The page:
India has already launched ‘Nano’ car for $1000, in Pakistan only one Japanese
vendor enjoys monopoly on 800cc cars.
There is no car for the lower middle class in Pakistan.
In Pakistan the local assemblers have remained focused in introducing high priced cars to cater a particular rich segment of the society. Besides, the Japanese makers, who dominate local markets, perhaps have an understanding not to roll out low price engine vehicles simultaneously in a market.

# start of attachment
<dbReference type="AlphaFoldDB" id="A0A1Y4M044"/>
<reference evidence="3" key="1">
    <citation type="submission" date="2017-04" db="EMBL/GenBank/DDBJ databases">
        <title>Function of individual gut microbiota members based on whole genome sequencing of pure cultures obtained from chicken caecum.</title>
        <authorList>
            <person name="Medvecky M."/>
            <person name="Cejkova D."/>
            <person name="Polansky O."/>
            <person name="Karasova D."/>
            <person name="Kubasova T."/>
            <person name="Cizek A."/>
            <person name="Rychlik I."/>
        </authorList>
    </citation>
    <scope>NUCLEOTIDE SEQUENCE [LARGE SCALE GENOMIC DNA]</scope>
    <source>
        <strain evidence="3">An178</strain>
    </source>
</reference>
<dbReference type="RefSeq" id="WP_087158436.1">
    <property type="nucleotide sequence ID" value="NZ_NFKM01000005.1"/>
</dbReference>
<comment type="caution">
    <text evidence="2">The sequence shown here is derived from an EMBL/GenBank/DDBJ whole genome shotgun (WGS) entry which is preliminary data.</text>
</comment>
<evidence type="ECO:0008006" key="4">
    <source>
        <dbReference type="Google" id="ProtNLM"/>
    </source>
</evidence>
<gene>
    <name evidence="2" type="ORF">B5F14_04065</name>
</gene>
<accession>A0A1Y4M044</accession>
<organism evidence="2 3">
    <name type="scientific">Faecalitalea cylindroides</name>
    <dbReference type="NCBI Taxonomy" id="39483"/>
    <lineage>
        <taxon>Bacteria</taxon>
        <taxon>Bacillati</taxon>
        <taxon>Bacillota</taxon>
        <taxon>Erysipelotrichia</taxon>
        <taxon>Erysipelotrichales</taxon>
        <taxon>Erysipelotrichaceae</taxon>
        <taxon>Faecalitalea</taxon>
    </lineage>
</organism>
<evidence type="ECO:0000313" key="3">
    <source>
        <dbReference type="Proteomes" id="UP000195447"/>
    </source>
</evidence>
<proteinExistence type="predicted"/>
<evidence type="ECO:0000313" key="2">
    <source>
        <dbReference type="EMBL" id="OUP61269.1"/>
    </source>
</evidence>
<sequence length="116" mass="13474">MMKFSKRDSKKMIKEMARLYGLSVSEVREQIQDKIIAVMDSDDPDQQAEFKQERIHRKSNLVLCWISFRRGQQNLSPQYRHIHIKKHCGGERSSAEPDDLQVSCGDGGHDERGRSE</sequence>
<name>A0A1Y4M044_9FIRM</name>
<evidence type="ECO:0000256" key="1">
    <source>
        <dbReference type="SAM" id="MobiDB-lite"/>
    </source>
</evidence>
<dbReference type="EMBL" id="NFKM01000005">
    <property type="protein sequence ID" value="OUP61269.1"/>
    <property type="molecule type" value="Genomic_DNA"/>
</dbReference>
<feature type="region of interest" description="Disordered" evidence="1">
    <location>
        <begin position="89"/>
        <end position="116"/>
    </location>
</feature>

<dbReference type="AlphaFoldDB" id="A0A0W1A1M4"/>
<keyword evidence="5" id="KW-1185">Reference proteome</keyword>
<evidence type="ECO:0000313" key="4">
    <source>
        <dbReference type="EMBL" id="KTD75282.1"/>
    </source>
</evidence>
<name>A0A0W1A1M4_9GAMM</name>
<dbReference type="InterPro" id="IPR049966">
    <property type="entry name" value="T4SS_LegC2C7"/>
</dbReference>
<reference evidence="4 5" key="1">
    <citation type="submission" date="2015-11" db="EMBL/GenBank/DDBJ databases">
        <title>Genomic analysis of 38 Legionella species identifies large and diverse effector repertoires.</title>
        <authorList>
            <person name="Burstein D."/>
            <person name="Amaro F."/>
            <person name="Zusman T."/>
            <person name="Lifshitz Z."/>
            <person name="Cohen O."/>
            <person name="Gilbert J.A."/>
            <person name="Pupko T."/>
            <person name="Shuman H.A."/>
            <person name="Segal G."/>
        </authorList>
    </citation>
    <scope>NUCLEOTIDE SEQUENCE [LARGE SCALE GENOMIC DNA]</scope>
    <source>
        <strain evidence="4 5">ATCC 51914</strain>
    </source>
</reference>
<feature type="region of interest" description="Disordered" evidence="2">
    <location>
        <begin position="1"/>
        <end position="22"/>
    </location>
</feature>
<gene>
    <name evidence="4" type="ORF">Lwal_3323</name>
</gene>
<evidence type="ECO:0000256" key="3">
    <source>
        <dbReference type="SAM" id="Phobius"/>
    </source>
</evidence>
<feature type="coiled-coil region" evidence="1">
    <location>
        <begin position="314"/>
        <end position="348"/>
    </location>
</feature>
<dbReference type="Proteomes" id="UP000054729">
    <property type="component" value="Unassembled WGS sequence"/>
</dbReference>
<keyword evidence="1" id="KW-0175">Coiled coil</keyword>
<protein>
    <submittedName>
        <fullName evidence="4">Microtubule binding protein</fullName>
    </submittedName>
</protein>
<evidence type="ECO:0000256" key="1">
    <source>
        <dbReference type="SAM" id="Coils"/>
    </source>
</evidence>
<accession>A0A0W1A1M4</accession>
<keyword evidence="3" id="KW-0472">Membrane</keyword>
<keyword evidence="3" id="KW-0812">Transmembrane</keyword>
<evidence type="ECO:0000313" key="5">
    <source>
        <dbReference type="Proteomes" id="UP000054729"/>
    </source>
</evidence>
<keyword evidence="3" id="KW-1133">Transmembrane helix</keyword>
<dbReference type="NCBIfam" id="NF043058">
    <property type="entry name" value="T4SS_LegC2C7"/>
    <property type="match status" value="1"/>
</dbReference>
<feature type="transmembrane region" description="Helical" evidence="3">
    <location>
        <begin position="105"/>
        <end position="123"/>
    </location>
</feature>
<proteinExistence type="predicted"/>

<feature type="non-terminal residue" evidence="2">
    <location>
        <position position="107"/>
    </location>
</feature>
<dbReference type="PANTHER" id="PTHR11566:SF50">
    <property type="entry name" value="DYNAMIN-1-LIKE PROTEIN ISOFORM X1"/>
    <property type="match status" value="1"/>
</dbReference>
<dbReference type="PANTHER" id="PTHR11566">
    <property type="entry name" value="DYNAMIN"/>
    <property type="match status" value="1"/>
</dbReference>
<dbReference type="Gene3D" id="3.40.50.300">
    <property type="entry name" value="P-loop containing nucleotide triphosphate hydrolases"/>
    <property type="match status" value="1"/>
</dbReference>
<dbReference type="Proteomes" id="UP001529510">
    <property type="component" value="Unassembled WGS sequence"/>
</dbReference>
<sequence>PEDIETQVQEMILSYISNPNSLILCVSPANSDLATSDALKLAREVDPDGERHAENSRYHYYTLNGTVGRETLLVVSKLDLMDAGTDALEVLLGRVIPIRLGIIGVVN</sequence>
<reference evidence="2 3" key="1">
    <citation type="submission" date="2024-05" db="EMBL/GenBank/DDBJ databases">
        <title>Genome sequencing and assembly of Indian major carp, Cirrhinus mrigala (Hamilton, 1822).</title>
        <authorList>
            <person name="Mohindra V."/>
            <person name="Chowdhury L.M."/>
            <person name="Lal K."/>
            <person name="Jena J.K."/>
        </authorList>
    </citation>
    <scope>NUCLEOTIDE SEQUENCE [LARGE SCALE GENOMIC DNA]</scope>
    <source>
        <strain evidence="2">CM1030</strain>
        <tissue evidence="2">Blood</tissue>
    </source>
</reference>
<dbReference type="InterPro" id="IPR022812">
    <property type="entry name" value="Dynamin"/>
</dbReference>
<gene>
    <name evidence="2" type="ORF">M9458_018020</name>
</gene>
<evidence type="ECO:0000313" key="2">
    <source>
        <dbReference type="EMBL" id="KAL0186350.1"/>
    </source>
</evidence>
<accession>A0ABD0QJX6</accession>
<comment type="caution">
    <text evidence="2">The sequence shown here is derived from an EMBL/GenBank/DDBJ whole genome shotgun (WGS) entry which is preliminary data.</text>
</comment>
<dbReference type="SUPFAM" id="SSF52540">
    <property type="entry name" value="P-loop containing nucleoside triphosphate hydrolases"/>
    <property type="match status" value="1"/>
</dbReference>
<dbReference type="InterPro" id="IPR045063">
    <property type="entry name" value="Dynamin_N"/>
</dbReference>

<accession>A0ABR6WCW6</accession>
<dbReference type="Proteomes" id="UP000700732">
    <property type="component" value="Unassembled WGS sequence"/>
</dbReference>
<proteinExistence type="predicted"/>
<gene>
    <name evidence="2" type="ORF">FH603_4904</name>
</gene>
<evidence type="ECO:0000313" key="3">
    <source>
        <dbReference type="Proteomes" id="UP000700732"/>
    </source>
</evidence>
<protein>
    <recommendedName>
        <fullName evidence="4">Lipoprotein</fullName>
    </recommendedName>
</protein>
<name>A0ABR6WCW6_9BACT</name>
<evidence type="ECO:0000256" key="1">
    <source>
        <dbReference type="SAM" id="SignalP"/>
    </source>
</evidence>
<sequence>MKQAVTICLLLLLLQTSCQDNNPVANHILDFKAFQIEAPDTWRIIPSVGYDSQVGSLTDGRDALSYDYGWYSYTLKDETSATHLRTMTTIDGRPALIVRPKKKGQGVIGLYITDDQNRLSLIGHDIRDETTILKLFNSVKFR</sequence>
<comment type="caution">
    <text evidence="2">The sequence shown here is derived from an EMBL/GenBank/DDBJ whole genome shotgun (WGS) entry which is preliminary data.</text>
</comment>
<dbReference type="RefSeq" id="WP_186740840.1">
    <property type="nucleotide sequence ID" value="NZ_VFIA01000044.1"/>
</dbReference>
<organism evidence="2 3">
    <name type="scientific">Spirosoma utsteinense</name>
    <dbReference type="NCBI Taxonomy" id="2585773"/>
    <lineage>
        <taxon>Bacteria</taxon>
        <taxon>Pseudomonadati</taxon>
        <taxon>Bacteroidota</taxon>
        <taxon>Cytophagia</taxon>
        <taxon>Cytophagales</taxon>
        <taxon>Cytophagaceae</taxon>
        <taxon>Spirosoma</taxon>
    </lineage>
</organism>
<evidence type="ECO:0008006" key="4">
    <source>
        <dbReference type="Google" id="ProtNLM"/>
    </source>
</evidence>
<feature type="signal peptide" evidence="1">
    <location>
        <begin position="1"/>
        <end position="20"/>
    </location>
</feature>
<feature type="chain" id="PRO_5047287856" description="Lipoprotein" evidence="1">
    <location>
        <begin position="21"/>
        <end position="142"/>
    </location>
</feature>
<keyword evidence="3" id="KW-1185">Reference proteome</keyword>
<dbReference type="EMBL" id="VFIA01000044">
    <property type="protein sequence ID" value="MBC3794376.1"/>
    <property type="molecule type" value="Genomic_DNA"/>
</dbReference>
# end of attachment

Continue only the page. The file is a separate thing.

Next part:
The dream of Indian people to own the cheapest car is likely to be fulfilled when they will drive away $2,000 or Rs 100,000 Tata’s Nano from July this year on the most congested and chocked streets and roads of their country. Can our local assemblers, or any other private entrepreneur or the government either really ponder or feel ashamed on this milestone achieved by our neighboring country. Will Pakistanis ever be able to have a low priced car in years to come or they will continue to rely upon Pak Suzuki Motor Company (PSMCL) for providing so called low priced 800cc car which in real terms is no longer cheaper after massive increase in prices in the last one year. The main aim of Tata Motors of launching the cheap car for the huge urban middle class population is to create an alternative of two wheelers and a more safer and affordable vehicle. The launch of car was also aimed at shifting those people who can afford to have Rs 100,000 cars despite the fact that bikes in India are very cheaper as compared to Pakistan. Irrespective of some demerits of Nano car like lack of air conditioning, plastic seat covers, no air vents etc in a country where scorching heat takes its toll in summer but one can surely praise the efforts of Tata Motors of rolling out something attractive in terms of price for their countrymen. Currently, petrol producers and the marketing companies in India have also initiated hectic media campaign to save petrol and diesel for the future young generation. In one of the electronic media advertisements, a boy sitting with his father next to driving seat stuck in a huge traffic jam on a main street watching all the car engines in start position, suddenly cautions his dad that he is thinking of opening a cycle repairing shop in future as the boy feels that the way the people are wasting fuel the young generation cannot have enough petrol to run their vehicles. Then his father switches off the engine vehicle. In another media campaign, a petrol dealer while filling fuel in a car suddenly surprises a family by saying that from now on there would be 25 per cent off on sale of petrol. The family in the car asks the dealer to repay the balance amount but the dealer replies in affirmative saying if a car runs at a speed of 45 km per hour and if the engine ignition is switched off on red signal then it can easily save up to 25 per cent of petrol consumption. These are the initiatives being taken by the petrol producers, oil marketing companies, Tata and even the government in India which show that they are concerned how to save fuel for upcoming generation. In Pakistan, there is no such kind of campaigns from any public and private quarters. It may be recalled here that one of a leading car vendor in Pakistan, Feroz Khan, had dared to provide inexpensive car when he launched country’s first indigenous Revo car, rolled out by Adam Motor Company Ltd (AMCL) in April 2005. With the production of Revo in 2005, Pakistan had joined the club of 16 countries which produced their own cars. The engine and transmission were the only sub-assemblies which have been imported from China. The starting deletion level was 67.5 per cent which was projected to increase 90 per cent by December 2007. The project, launched at a cost of Rs 400 million, had faced severe financial crunch. Many workers had been retrenched to cut the production cost. Revo 800cc was introduced at Rs270,000 (petrol version) while 1,050cc car was rolled...